Details Of How Add A Keypad Tamper Alarm - to the Universal Keypad Operated Switch.
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Keypad Tamper Alarm - Test Your Circuit

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Introduction

The prototype of the Keypad Tamper Alarm was built using only the Stripboard Layout as a guide. So - if you have faithfully reproduced that layout - you will have a working circuit.

Once you're satisfied that your layout is correct - and you have made a careful and thorough check of the underside of the board - it's time to power-up the circuit and test its operation. This is always an anxious moment. If you construct a lot of circuits - you might consider building the Current Limiting Power Supply - or alternatively - you could add the Simple Current Limiter to your existing PSU. Both will let you set an upper limit on the amount of current supplied to your circuit - and so protect it from any serious damage.


Setup

It's important to use actual keypad switches to test the Keypad Tamper Alarm. The technique of touching wires together is too "bouncey" to clock the 4017 reliably. It's inclined to advance the count by two or three steps at a time. In what follows I have assumed that you have built the Universal Keypad Operated Switch and that it's working correctly.

Details of How to Prepare The
Keypad Tamper Alarm For Testing



If You Find a Problem

If - in the course of the test - you find that something is not working properly, then a careful inspection of the relevant area of the circuit board should turn up the cause of the problem. Where you've cut the board to size - look for small loose strands of copper left behind by the saw. Check the board for short-circuits caused by component leads touching each other. If an LED is not lighting - check that it's connected the right way round. It can also happen that the stripboard itself is faulty. I have seen cases where the copper tracks have not been completely severed from one another during manufacture.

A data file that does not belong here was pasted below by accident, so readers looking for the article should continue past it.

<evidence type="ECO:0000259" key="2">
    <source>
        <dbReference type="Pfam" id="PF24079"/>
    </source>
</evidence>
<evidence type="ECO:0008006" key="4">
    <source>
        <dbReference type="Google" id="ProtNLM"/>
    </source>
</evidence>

If you've built your circuit using the specified components - and you've followed the step-by-step construction guide described on the Support Page - then the chances are that any bug will be caused by something minor - a component connected the wrong way round - a missing or unwanted solder bridge - an incomplete cut in the track etc.

If you can't see anything obvious then adopt a systematic approach to faultfinding. Begin by double-checking that all of the cuts in the tracks have been made - that they are all In The Right Place - and that they sever the track completely. Use a magnifying glass - and backlight the board. It only takes the smallest strand of copper to cause a problem.

When you're satisfied that the tracks have been severed in all the right places, check that you have made - and correctly placed - all 4 solder bridges. Mark each bridge with a felt tip pen - or something similar - so that it can be easily identified later.

Next, carefully examine the full length of each track. If you backlight the board - it makes potential problem areas easier to spot. Look for unwanted solder bridges. Your felt tip markings will tell you which ones should be there - and help you identify any that shouldn't be there.

If all else fails and you still haven't found the cause of the problem - work your way through the assembly instructions on the Support Page. Check each individual component and link - to make sure that it's present and correctly positioned.

Print out the drawings and mark off the components as you go. Pay particular attention to the orientation of the diodes and the electrolytic capacitor. Note that electrolytic capacitors generally have a light coloured stripe down the side next to the negative terminal. Make sure that Pin 1 of the IC is in the top left-hand corner - and that all of its pins are correctly inserted into the socket. Take your time and examine each individual component carefully.

Keypad Tamper Alarm - Construction Guide

Schematic Diagram And Layout The Rest of Ron's Circuits Write To Ron More Free-to-Use Circuits Circuit Exchange International